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Where the Debt Slaves Are the Most Vulnerable

Where the Debt Slaves Are the Most Vulnerable

This type of chart is trotted out constantly these days to show that American households are in fabulous shape when it comes to their ability to service their blistering record debts. The red line in the chart shows household debt-service payments (combined monthly payments on mortgages, credit cards, auto loans, and student loans) as a percent of disposable (after-tax) income. Since 1980, the ratio has ranged from 9.9% to 13.2%. It hit that top in Q4 2007 just before it all came apart. Ten years later, it was at 10.3%. Hence the conclusion that households won’t have any trouble servicing their record debts. In a moment, we’ll get to the trap in this conclusion.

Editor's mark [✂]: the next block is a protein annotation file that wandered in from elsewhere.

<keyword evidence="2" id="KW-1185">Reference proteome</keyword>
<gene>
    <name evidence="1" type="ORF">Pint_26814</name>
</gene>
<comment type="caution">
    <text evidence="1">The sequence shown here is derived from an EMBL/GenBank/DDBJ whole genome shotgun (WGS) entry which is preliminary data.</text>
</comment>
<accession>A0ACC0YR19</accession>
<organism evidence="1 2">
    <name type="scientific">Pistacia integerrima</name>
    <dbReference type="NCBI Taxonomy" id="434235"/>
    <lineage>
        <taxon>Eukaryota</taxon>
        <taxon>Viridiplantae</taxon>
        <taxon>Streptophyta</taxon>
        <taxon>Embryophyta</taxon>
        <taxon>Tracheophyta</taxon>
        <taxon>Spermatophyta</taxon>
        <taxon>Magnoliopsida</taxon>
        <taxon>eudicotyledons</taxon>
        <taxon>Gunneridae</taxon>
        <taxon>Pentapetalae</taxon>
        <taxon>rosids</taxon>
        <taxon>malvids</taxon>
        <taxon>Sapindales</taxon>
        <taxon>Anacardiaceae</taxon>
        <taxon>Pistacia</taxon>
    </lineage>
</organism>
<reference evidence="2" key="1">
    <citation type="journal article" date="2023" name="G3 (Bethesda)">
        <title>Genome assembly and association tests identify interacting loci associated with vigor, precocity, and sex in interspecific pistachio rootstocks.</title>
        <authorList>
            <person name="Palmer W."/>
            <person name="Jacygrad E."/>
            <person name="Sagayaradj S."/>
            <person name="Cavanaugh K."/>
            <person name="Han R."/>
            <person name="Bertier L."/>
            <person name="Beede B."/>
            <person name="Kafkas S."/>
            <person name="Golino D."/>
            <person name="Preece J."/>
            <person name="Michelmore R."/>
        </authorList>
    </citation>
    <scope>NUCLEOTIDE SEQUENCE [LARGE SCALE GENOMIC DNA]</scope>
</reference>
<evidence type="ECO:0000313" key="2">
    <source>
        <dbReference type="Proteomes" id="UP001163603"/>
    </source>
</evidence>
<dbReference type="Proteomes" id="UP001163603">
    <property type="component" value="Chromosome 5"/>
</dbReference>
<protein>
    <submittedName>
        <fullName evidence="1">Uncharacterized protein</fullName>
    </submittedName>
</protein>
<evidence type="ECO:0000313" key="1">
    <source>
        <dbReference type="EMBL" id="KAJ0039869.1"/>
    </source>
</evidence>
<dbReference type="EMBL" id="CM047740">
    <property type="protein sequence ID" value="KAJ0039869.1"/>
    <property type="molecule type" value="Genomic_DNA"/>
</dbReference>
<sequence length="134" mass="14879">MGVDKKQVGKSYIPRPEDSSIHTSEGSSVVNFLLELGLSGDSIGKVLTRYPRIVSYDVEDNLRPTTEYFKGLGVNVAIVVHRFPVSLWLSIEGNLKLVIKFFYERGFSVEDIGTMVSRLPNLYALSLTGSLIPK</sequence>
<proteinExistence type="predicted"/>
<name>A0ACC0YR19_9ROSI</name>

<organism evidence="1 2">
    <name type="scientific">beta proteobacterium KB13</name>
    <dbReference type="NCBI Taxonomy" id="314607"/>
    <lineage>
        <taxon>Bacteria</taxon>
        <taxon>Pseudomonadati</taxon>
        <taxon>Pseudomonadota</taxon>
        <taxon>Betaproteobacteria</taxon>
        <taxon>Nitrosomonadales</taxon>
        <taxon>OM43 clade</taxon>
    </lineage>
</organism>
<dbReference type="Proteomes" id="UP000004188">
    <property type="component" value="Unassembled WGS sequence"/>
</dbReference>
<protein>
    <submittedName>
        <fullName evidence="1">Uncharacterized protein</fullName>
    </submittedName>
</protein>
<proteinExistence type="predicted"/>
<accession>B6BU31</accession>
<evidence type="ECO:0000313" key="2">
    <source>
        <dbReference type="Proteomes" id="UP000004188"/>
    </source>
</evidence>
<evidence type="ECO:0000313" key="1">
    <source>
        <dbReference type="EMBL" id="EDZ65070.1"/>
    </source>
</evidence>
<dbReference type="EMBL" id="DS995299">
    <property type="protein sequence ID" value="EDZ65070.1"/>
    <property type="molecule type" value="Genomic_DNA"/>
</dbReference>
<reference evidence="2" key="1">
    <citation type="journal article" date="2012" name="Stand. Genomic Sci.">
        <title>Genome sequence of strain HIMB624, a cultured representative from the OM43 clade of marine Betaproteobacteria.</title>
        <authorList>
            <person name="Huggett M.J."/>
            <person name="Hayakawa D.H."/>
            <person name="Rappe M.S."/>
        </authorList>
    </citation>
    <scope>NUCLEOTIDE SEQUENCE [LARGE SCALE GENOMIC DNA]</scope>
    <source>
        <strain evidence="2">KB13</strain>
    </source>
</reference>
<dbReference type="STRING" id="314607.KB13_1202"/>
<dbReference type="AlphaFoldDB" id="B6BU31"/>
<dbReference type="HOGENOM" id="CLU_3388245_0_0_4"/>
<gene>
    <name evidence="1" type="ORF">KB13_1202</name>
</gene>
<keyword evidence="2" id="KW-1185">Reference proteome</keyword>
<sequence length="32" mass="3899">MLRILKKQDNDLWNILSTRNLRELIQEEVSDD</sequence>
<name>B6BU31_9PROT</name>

The chart above also shows separately the mortgage-debt-to-disposable-income ratio (brown line) and the non-housing consumer-debt-to-disposable-income ratio (blue line). Both combined make up the red line.

These debt-service ratios are a function mostly of three factors: The dollar amount of the debt; the interest rate on that debt; and the amount of disposable income. The logic is that rising disposable income supports rising indebtedness.

The large decline of the debt-service ratio from the peak of 13.2% in Q4 2007 to the all-time low in the data of 9.9% in Q4 2012 was caused by several factors:

  1. Consumers “deleveraged” mostly by shedding their debts via defaults and bankruptcies.
  2. Homeownership dropped to lows not seen since the 1960s. As households became renters, their mortgage debts were eliminated.
  3. Mortgage debt plunged by $1.2 trillion, or by 11.3%, from $10.6 trillion in 2007 to $9.4 trillion at the end of 2014. It has since risen to $10.1 trillion.

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